Kelsey Grammer …. Dr. Frasier Winslow Crane
David Hyde Pierce …. Dr. Niles Crane
Jane Leeves …. Daphne Moon/Crane
Peri Gilpin …. Roz Doyle
John Mahoney …. Martin Crane
Saul Rubinek …. Donny Douglas
Jane Adams …. Dr. Mel Karnofsky
Ah Frasier, one of the longest running characters in TV history who consistently remained funny throughout his run on the airwaves. Now while a description of the show may be redundant for 99% of those reading this, I’ll write up a small paragraph for the select few who have apparently been living under a rock for the past 20 or so years.
Frasier Crane is a phsychiatrist who has his own morning talk show to help his fellow seatalites deal with their problems yet when it comes to his own personal dilemmas, things seem to get hazy when he’s looking for a solution. His father Martin who’s an ex-cop lives with him in his apartment, along with Martin’s physical therapist Daphne Moon. Frasier’s brother Niles who is also a phsychiatrist manages to get caught up in hilarious situations with his brother each and every week, shows what a phd is worth.
Season seven was probably the pinnacle of the series as the season before it didn’t do as well as the first five and most long time fans began to worry the show may be heading downhill. But once season seven started everything began to click again and once things started rolling it all culminated in what could quite possibly be the shows best season in its eleven year run.
During season six Niles spent most of his time depressed watching Daphne and Donny trot around swooning for one another anouncing their engament to everyone while he still had his secret love for Daphne that he couldn’t let out. While it was a nice twist for the evolution of the characters, it was slightly too depressing for a sitcom which is generally known to make people laugh and not feel sad. Now with that season over and the wedding still on, it was hard coming in for some fans wondering how things would pan out in the shows seventh year.
Things start out with Frasier inadvertently gives Donny and Daphne the impression that he’ll pay for their wedding which I’m sure most people would agree is a forehead slapping moment. When attempting to blow out his birthday muffin Frasier hurts his back and while on pain killers he accidentally spills the beans and tells Daphne all about Niles affection towards her. All three guys (Frasier, Martin and Niles) find themselves celebrating the new millennium together in a Winnebago when all of their plans are thrown in to disarray. When trying to deal with the Daphne and Donnie situation, Niles meets and begins a relationship with Mel, his ex-wifes former plastic surgeon.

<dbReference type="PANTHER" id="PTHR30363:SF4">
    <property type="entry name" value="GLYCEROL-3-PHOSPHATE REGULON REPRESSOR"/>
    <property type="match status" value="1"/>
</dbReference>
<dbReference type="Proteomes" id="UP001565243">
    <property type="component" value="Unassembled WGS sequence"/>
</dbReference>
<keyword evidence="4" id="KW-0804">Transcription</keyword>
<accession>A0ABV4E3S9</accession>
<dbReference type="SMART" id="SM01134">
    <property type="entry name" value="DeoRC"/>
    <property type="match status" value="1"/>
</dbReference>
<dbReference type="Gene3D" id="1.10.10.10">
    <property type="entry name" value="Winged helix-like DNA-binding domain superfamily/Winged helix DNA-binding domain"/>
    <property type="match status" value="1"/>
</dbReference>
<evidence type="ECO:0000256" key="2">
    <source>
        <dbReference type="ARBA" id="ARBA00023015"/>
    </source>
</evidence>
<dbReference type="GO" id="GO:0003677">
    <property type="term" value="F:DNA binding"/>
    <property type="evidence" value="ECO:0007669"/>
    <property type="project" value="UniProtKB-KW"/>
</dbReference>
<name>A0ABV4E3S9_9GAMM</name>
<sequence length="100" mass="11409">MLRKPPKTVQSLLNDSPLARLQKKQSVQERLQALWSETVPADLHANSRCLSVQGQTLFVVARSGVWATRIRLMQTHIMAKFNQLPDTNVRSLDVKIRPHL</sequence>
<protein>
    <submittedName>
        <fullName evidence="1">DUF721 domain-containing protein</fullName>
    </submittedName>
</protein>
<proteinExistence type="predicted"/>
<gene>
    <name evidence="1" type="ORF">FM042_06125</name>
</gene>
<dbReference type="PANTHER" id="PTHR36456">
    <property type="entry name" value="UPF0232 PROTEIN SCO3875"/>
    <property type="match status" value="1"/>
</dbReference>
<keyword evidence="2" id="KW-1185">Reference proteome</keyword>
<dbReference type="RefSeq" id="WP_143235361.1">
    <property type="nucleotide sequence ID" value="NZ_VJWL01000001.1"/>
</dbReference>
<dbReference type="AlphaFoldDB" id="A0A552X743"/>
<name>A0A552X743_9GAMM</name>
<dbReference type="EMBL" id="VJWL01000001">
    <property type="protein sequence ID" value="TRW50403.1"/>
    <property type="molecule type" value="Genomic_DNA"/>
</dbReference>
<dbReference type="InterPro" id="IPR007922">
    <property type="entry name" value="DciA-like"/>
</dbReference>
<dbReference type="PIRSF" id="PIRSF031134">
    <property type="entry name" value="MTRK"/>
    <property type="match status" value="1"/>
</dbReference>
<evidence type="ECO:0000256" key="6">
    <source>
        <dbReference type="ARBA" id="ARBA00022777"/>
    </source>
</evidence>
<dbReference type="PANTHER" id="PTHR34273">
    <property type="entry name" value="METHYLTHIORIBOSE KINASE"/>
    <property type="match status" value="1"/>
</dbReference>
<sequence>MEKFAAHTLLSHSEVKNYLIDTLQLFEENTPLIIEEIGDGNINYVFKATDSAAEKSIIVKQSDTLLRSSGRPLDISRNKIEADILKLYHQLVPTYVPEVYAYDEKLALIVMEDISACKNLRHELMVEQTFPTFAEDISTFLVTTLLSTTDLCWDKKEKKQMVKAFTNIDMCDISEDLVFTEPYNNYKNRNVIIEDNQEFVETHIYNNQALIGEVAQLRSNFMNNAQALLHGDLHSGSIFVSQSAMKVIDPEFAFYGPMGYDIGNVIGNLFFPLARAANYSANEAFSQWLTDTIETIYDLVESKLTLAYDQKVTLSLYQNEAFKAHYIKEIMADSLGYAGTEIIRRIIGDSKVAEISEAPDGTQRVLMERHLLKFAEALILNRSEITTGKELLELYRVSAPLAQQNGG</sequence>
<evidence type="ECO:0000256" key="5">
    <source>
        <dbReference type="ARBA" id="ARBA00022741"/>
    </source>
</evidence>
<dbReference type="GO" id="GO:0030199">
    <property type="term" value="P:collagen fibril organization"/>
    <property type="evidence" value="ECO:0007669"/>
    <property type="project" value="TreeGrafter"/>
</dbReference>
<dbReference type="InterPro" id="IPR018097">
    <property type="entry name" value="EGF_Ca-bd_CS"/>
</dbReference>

All in all, the good greatly outweighs the bad with this season of the critically acclaimed sitcom. The writers and produces deserve a nice pat on the back for the work they have done with this collection of episodes, not once do they put out a bad show and only add to the plethora of memorable moments, including one of the best cliff hanger season finales in recent memory. The cast also finds themselves in top form with most notably David Hyde Pierce stepping up his game adding a new layer to the lovable loser character of Niles Crane.
The best things the writers did was do a complete alteration with the Daphne/Niles story and put her in his shoes having to watch on as Niles and his new girlfriend walked around while she had to deal with knowing he had feelings for her all this time. Which left her with the feeling that she may never have a chance to be with the one she was meant to and lose Niles forever. The tension built up over the 23 episodes is done wonderfully and when the final minutes of the show play out you’ll be jumping for joy.
The only real disappointment is while the stories are all entertaining some characters find themselves pushed to the wayside. That actually tightens up the show bringing it back to its roots focusing on only Frasier, Niles, Martin and Daphne but all the others who have grown on us sort of just drift away, like the majority of the KACL family. Donny and Mel, the later introduced during this season are left unused, the writers did however rectify that in the next season.
The episode lineup is as follows:
Disc One: Momma Mia, Father of the Bride, Radio Wars, Everyone’s A Critic, The Dog That Rocks The Cradle, Rivals
Disc Two: A Tsar Is Born, The Late Dr. Crane, The Apparent Trap, Back Talk, The Fight Before Christmas, Rdwrer
Disc Three: They’re Playing Our Song, Big Crane on Campus, Out With Dad, Something About Dr. Mary, Whine Club, Hot Pursuit
Disc Four: Morning Becomes Entertainment, To Thine Old Self Be True, The Three Faces of Frasier, Dark Side of the Moon, Something Borrowed, Something Blue
(Presented in 1.33:1 Fullscreen)
Equal to that of its original network run the video is what you would expect, average. There does appear to be some noticeable grain during some episodes but it’s kept to a minimum. It’s a bit of a disapointment that these episodes aren’t pristine considering how relatively new they are.
(English Dolby Digital 2.0 Stereo)
The DVD set puts the speakers to good use, but this is a sitcom with a 2.0 stereo mix and it does its job the best it can. Dialogue comes out clear and the witty writing that comes through the speakers is all that really matters anyway.
With the exception of a few trailers for other Paramount TV on DVD collections on disc one there isn’t a single bonus feature in the entire package. Only the first few sets had anything to watch, which is the exact same thing Paramount did with the Cheers DVD collections. How they can put out these box sets for one of the all-time best sitcoms as barebone releases is mind boggling. No “making of” piece, no retrospective discussion with the cast to talk about the season, there aren’t even any cast commentary tracks on any of the episodes.